Of course writing centers support monocultural, monolingual writing models with the best of intentions (i.e. improving the university’s bottom line via higher retention and graduation rates). However, we must also consider how globalization has impacted real world writing (we speak now of Englishes, alternative rhetorics, and of “overlapping interests and heterogeneous or hybrid publics” (Vertovec and Cohen 1); diverse perspectives and voices are more prominent on our campuses. In other words, while knowing the master discourse of the academic community remains valuable, that community and the world at large now have multiple master discourses, depending on the rhetorical situation. Therefore, just as many big box stores have begun stocking “ethnic foods” and hiring staff who speak multiple languages in order to accommodate their customers’ demands, writing centers must also adapt to the diverse needs of our students. As Elaine Richardson notes, “Our students have a wealth of knowledge about the world in which they live. Our pedagogies must advance accordingly” (xviii).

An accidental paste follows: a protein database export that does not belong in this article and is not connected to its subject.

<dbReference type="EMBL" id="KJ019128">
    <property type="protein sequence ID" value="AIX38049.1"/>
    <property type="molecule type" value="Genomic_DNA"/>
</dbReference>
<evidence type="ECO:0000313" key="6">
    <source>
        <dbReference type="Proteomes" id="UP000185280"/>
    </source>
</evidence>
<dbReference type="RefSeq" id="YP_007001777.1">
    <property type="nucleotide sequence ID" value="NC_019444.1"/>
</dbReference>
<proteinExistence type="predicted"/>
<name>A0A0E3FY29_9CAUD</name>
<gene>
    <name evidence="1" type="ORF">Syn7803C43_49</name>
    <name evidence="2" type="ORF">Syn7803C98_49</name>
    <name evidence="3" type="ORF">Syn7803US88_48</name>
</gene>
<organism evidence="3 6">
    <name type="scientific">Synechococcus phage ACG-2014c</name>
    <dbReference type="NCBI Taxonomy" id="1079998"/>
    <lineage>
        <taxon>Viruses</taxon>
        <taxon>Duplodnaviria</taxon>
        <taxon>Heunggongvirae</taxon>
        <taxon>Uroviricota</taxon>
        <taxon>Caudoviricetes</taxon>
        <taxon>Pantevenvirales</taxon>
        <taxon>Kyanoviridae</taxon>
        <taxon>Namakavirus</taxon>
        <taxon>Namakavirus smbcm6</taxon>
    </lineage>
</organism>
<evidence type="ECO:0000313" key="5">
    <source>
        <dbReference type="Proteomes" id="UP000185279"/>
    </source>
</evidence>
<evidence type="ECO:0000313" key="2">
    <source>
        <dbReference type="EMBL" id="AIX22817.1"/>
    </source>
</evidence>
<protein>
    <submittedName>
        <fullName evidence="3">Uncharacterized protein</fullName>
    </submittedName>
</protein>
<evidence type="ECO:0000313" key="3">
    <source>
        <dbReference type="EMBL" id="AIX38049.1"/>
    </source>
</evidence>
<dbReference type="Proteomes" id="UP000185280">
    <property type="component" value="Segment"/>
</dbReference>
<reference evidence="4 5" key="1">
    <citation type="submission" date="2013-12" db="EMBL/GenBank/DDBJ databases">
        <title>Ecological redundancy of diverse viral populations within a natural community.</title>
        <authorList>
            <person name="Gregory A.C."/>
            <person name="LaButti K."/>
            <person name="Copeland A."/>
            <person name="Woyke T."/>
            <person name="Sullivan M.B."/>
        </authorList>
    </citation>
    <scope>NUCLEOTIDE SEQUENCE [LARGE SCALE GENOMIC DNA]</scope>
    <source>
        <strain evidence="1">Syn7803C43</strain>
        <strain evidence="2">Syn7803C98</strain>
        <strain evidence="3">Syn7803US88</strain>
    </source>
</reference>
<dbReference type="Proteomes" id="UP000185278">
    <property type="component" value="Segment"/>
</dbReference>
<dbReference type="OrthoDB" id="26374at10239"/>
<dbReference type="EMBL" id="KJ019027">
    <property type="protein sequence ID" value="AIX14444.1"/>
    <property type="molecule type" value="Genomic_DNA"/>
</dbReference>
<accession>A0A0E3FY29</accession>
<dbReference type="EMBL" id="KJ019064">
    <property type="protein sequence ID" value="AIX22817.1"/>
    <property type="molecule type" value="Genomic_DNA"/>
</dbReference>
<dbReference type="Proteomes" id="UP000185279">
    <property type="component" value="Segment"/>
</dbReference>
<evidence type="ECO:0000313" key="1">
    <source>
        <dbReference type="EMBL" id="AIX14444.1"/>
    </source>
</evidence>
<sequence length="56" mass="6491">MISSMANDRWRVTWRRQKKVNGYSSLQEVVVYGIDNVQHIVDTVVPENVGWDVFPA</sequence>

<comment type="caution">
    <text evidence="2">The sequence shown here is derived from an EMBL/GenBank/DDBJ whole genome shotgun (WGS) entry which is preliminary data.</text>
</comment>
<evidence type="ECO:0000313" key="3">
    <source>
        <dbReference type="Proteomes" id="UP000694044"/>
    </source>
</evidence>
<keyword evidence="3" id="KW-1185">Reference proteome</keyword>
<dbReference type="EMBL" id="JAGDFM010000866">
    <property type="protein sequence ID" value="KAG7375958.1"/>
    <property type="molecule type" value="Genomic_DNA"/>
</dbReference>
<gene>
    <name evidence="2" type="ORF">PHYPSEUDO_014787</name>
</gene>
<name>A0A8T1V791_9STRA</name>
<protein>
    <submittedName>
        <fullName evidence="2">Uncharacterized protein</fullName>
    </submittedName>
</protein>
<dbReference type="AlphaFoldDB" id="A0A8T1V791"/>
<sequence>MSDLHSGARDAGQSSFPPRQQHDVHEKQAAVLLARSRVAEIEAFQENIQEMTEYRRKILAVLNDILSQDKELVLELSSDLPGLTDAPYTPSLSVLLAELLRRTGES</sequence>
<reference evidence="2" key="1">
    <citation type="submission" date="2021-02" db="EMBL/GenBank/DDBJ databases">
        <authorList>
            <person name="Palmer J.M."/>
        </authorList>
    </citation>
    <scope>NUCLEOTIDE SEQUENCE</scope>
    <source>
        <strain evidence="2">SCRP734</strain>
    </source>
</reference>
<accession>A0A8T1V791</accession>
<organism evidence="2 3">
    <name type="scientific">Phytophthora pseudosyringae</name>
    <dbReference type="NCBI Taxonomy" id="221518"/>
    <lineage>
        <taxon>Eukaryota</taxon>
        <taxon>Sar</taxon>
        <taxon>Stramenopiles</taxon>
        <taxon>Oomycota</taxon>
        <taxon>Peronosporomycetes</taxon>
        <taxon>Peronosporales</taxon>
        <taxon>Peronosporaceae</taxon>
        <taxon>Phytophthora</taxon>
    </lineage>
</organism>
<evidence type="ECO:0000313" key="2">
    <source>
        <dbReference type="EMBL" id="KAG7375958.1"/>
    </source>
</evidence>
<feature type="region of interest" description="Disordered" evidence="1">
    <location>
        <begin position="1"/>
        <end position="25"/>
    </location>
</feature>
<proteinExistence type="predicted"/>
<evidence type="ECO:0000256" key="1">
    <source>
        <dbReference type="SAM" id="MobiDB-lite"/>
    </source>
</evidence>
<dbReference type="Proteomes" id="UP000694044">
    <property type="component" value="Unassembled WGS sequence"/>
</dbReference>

To conceptualize this writing center paradigm shift, I propose the writing center use as its model a local market (a.k.a. bodega, colmado, tiendita)—able to adjust quickly and deftly to local needs, or certainly more so than a big-box store. Bodegas, in particular, typify panethnicity and heteroglossia. In The Empathic Civilization, for example, Jeremy Rifkin, describing a bodega-like store in Washington, D.C., notes that “it’s not unusual to hear three or four languages being spoken at the checkout counter at a neighborhood supermarket. While first-generation newcomers tend to remain tightly wedged in their own ethnic enclaves, their children and grandchildren socialize much more freely with young people from other ethnic backgrounds” (433). Rifkin links this type of local store to “a kind of bottom-up neighborhood cosmopolitanism” (433), which he defines as being open to ‘the other” and “comfortable amid diverse cultures” (431).